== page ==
It is likely that the previously published CSO GDP growth for FY21 at -8% might see an upward revision once the numbers are released on 31 May'21, SBI Research has said in a report. Based on quarterly GDP numbers in FY21 and full year FY21 GDP estimates, Q4GDP was projected to reveal a contraction of 1.1%. Based on SBI Now casting model the forecasted GDP growth for Q4 would be around 1.3% (with downward bias).
"We now expect GDP decline for the full year to be around -7.3% (our earlier prediction: -7.4%). One likely consequence of any upward revision in FY21 estimates is a concomitant decline in FY22 GDP estimates. Even as we ponder over FY22 GDP estimates, COVID-19 infection is still spreading in rural areas.
The share of rural districts in new cases is rising quite rapidly during May, even though overall cases have started to decline from the second week of May. It has increased from 45.5% in end-Apr'21 to 53.6% as per the latest data. Notably, this is same as the peak of 53.7% observed during end-Aug'20. Top 20 rural districts now account for around 15% of country-wise new cases with hinterlands of Andhra Pradesh, Maharashtra and Karnataka continuing to be the worst affected as per the reported data," the SBI Research report has said.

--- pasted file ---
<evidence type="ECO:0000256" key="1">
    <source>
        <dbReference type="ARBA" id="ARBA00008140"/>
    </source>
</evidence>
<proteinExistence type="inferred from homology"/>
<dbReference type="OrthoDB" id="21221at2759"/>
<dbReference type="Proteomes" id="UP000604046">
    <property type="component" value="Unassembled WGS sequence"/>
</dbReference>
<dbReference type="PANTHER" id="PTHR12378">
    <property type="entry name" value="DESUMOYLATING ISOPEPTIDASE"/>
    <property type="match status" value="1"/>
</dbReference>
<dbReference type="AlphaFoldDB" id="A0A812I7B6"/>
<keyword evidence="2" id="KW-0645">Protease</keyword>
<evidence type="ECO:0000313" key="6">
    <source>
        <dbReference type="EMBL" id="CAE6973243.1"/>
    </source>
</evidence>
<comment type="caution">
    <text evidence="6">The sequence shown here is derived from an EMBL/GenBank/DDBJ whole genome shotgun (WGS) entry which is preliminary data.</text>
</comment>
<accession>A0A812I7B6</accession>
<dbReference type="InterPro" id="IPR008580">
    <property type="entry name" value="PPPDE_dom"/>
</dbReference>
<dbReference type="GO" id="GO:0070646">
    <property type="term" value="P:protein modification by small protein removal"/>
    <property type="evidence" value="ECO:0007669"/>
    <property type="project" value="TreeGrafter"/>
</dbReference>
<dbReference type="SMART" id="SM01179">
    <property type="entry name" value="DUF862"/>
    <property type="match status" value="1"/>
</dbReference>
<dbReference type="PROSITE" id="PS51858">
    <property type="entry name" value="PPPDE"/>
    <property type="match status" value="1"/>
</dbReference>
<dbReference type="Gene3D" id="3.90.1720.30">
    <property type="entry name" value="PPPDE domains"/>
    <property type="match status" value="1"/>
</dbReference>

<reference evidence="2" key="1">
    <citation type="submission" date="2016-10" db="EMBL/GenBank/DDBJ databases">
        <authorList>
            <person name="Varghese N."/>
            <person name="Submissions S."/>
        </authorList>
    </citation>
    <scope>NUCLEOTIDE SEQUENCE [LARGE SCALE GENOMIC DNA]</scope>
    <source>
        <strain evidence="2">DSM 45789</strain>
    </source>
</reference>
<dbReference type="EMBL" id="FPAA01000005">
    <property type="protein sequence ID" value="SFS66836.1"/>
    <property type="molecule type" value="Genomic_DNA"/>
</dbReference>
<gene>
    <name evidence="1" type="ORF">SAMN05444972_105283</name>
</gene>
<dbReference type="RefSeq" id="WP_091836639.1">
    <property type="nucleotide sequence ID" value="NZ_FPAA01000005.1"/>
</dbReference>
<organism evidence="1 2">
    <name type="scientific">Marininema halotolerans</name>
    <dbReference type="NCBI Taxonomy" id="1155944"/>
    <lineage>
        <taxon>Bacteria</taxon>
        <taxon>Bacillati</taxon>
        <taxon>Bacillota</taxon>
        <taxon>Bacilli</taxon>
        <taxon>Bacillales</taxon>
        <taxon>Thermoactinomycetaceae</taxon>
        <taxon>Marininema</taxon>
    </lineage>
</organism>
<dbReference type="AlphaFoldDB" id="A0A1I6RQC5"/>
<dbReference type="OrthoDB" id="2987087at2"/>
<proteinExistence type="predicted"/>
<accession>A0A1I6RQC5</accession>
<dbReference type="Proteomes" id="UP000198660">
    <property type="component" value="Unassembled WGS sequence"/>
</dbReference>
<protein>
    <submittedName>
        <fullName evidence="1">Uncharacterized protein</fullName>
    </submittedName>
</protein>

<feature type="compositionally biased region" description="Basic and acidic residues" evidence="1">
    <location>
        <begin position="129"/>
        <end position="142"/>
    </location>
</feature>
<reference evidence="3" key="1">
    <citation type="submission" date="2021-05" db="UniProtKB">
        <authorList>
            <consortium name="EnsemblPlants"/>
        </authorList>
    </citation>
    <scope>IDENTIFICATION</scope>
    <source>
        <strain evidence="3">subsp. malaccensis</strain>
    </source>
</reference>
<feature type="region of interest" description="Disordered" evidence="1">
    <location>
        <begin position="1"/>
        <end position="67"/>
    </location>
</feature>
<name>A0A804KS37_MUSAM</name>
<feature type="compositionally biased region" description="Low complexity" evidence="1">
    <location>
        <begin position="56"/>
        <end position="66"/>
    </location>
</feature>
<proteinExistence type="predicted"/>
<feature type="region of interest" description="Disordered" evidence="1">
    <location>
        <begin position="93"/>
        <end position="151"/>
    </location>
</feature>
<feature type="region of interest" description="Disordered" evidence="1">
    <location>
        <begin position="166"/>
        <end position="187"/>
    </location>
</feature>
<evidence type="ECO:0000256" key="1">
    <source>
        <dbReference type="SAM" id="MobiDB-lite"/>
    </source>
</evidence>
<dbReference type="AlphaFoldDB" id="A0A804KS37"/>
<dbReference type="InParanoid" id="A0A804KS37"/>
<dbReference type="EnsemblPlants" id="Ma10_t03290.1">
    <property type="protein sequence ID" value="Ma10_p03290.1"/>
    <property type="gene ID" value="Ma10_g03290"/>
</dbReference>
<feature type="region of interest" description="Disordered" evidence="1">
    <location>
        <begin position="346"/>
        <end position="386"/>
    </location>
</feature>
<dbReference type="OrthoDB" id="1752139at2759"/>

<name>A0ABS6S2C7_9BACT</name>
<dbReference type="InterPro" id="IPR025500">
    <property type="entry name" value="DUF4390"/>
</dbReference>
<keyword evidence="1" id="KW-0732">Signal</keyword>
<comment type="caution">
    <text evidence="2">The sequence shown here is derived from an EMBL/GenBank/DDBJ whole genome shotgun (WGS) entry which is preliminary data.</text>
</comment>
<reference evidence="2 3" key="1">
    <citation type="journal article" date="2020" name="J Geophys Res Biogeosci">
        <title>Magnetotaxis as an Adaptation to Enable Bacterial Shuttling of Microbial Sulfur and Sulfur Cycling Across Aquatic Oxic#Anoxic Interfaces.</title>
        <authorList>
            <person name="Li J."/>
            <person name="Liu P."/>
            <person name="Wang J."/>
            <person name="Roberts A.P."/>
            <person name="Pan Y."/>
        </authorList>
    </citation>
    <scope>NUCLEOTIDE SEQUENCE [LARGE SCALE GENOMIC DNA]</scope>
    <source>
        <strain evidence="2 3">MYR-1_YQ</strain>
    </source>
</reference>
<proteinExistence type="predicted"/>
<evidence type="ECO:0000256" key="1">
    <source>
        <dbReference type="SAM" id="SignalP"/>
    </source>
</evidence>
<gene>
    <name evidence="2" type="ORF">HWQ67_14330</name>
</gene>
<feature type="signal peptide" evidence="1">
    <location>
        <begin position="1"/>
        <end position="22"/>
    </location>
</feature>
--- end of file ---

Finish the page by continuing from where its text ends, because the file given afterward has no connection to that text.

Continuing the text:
According to the report, though the impact of the second wave on the real economy was initially thought to be much limited (due to localised nature of lockdowns which have, however, now turned into a de facto national lockdown, better adaptation of people to work from home protocols, increased use of digital payments) in comparison with the first wave.
"Our estimates now indicate that there might be nominal GDP loss of up to Rs 6 lakh crore during Q1 FY22 as compared to loss of Rs 11 lakh crore in Q1 FY21. Real GDP loss would be in the range of Rs 4-4.5 lakh crore and hence real GDP growth would be in the range of 10% -15% (as against RBI forecast of 26.2%) during Q1FY21. However, we believe that in this wave our health crisis has overwhelmed us and hence the impact on GDP in the second wave will be more from health channel than the mobility channel. Sequential momentum of leading indicators is at all time low," the report has stated.